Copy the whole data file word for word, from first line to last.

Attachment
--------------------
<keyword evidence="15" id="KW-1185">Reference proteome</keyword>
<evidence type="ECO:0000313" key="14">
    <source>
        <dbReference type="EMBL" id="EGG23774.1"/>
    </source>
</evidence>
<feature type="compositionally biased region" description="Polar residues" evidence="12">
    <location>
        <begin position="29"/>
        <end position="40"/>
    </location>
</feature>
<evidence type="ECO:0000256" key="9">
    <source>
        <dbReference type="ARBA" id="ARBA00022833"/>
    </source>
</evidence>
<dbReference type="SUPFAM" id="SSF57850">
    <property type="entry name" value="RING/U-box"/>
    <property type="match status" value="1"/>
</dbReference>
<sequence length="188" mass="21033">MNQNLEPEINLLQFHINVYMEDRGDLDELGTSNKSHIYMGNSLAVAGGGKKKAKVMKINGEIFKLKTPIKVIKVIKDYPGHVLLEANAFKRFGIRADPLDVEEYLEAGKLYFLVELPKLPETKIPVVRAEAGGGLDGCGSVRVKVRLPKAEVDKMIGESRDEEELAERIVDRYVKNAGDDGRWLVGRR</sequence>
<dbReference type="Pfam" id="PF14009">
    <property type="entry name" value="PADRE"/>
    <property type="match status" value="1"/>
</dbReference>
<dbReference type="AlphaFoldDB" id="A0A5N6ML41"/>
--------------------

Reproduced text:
<keyword evidence="15" id="KW-1185">Reference proteome</keyword>
<evidence type="ECO:0000313" key="14">
    <source>
        <dbReference type="EMBL" id="EGG23774.1"/>
    </source>
</evidence>
<feature type="compositionally biased region" description="Polar residues" evidence="12">
    <location>
        <begin position="29"/>
        <end position="40"/>
    </location>
</feature>
<evidence type="ECO:0000256" key="9">
    <source>
        <dbReference type="ARBA" id="ARBA00022833"/>
    </source>
</evidence>
<dbReference type="SUPFAM" id="SSF57850">
    <property type="entry name" value="RING/U-box"/>
    <property type="match status" value="1"/>
</dbReference>
<sequence length="188" mass="21033">MNQNLEPEINLLQFHINVYMEDRGDLDELGTSNKSHIYMGNSLAVAGGGKKKAKVMKINGEIFKLKTPIKVIKVIKDYPGHVLLEANAFKRFGIRADPLDVEEYLEAGKLYFLVELPKLPETKIPVVRAEAGGGLDGCGSVRVKVRLPKAEVDKMIGESRDEEELAERIVDRYVKNAGDDGRWLVGRR</sequence>
<dbReference type="Pfam" id="PF14009">
    <property type="entry name" value="PADRE"/>
    <property type="match status" value="1"/>
</dbReference>
<dbReference type="AlphaFoldDB" id="A0A5N6ML41"/>